For legislative candidate Jerri Green, Tennessee’s controversial school voucher law represents everything that’s wrong with lawmakers who passed the measure using tactics leading to the law being overturned this year in court.
“The voucher law was emblematic of the dark money and backroom deals that we need to put an end to,” said Green, a Memphis Democrat, about campaign contributions from pro-voucher groups, as well as House leaders who limited the bill’s application to Memphis and Nashville in exchange for votes from lawmakers elsewhere in the state.
“As a lawyer, it irritates me to no end to see our legislature pass laws that are unconstitutional on their face,” Green added.
In one of the legislature’s most high-profile races, Green is considered a serious challenger to Republican Rep. Mark White, who as chairman of the House Education Committee controls much of the flow of legislation related to K-12 education.
They are polar opposites on the issue of vouchers, which let eligible families use taxpayer money to pay for private schools for their children’s education.
Green says the policy takes both students and funding away from already underfunded public schools. White supported Gov. Bill Lee’s voucher plan for giving families more educational choices.
“I think COVID has really put a spotlight on the need for more parental choice when it comes to education,” White said.
Their race is among dozens in which challengers to incumbents in Tennessee’s GOP-controlled legislature are bringing up the 2019 voucher law. In September, a state appeals court affirmed a lower court’s ruling that overturned the law because it targeted two counties without giving them a say.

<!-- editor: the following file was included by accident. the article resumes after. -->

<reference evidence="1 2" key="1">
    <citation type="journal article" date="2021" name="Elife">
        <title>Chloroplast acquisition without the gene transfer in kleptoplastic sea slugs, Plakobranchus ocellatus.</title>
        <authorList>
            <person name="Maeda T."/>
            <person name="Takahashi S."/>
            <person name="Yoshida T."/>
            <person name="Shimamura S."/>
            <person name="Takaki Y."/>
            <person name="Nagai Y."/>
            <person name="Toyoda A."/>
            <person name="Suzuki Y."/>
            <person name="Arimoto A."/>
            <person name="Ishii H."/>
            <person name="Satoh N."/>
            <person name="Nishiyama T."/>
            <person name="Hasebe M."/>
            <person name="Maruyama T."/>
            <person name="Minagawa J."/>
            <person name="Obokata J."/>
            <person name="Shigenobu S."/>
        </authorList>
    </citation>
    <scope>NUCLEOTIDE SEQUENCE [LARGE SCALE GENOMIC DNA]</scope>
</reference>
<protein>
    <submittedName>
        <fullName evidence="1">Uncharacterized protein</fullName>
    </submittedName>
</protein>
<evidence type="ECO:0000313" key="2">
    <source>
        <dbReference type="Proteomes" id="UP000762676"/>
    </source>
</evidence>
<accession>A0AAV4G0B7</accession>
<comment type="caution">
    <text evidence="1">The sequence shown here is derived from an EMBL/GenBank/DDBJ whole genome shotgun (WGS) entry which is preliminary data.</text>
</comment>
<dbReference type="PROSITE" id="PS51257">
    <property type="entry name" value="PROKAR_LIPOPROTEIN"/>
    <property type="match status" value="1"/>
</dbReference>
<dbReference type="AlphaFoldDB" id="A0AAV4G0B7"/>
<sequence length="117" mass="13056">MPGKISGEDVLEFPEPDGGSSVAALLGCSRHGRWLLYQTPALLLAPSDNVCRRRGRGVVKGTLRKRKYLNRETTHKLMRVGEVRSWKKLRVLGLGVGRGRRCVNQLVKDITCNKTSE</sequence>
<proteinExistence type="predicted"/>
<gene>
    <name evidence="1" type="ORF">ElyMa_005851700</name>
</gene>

While at least 40 school boards approved resolutions against any state policies that shift public funding from public to private schools, the House passed the voucher bill 50-48 after then-Speaker Glen Casada held the voting board open for 38 minutes to convince Rep. Jason Zachary of Knoxville to flip for vouchers and break a tie. During the fierce legislative battle, Zachary was the last of several key GOP lawmakers who, one by one, changed their votes to support the bill in exchange for assurances that their counties would be shielded from its application.
“It was an ugly vote, and vouchers certainly haven’t gone away as an issue,” said Marcus Pohlmann, a political science professor at Rhodes College who follows K-12 education issues affecting Memphis and Shelby County. “Some of these legislators are so well-entrenched they can get away with it during an election year. But if they’re in a close race, it could be significant.”
The White-Green race is an example.
White holds an education degree from the University of Memphis and was a science teacher and principal in the 1970s at Harding Academy, a private high school in Memphis, before starting an event business.
In the legislature, he has served on the education panel for seven years and chaired it the last two. On public education, he points to his record of support for policies that coincided with steady academic gains statewide and significant investments in schools, including $370 million in increases for teacher compensation since 2016.
“We’ve been putting more and more money into public education — not taking it away,” he said. “In the last five years, we’ve invested 1.5 billion new dollars.”